What happens is her brain starts revving so hard trying to reach for that knowledge that is out of her grasp, she forgets stuff she knows, that 5×6 = 30, not 11

And then she gets so mad at herself for forgetting what she knows she knows. She tries to solve the whole problem in one swoop in her mind.

I had to really pull her up short.

“Solve the problem in front of you!”

There was a lot of shushing, and not now, and don’t ask why happening.

Solve the problem in front of you.

“You know, Veronica, this is something I have trouble with too. You are saying in your mind ‘what if’ and ‘what if’ and ‘what if’ but we can’t solve those things before they happen. And it’s quite likely that most of them won’t happen anyway.”

Hmm. This is a good thing for me to remember. That bridge doesn’t need crossing before I come to it.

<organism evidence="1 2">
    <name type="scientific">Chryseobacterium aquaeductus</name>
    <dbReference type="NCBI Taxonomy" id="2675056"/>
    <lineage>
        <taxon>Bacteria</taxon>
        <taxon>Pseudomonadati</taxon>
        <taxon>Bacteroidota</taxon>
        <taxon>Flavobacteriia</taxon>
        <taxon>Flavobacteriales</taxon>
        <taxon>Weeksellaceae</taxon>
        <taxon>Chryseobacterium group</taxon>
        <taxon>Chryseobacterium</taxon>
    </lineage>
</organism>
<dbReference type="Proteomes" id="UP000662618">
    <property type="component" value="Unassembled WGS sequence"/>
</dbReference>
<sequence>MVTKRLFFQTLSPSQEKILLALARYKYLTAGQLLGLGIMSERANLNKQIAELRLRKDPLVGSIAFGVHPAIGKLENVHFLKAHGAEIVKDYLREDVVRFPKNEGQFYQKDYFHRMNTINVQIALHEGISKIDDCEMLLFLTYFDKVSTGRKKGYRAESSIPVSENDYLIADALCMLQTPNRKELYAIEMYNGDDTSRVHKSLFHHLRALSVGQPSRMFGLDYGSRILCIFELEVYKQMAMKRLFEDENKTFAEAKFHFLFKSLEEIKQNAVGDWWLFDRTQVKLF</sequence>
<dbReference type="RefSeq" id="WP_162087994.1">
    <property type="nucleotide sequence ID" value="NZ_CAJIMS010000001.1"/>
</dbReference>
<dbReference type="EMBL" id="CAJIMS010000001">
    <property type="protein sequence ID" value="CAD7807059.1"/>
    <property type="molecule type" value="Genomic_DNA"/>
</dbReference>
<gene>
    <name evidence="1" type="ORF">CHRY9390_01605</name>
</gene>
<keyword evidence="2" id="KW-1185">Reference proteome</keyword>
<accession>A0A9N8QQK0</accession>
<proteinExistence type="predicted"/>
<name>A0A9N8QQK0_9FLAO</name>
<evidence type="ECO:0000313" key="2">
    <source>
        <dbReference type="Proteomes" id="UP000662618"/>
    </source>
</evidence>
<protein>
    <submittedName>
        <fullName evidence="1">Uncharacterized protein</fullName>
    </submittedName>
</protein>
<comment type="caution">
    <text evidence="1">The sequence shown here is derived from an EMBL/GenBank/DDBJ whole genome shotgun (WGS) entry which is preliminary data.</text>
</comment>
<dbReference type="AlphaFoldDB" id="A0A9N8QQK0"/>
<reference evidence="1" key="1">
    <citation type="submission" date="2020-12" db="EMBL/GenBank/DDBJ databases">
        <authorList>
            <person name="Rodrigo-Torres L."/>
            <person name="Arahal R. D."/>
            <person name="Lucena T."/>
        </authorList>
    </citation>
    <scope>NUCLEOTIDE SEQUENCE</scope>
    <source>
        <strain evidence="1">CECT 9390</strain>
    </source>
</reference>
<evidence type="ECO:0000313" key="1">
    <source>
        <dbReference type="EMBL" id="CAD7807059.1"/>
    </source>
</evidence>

Thanks, Sal Khan.

Life Design

I’ve just started reading Tim Ferris’s The Four-Hour Work Week.

I know, it was popular quite a while ago and now might be as dated as Vanilla Ice.

But I picked it up, and am slowly making my way through it.

He says, you may think you want to be a millionaire, but what you really want is to live like a millionaire.

I have a lot of friends who live or aspire to live what is called the “digital nomad” lifestyle. That means, if you have a laptop and Internet you can live anywhere and take advantage of what the world has to offer.

This is not new. That’s what Hemingway and Picasso did in Paris. Paris was super cheap to live in after world war one, and attracted a lot of artists.

People with Internet businesses are finding that they can live much cheaper and better in tropical Asia.

Which is fine, if that is what you enjoy.

My family and I do not want that kind of life. I like having a family, and a community of people right here in my little town.

I have moved a LOT as an adult, and when I moved here I made a conscious choice to stay.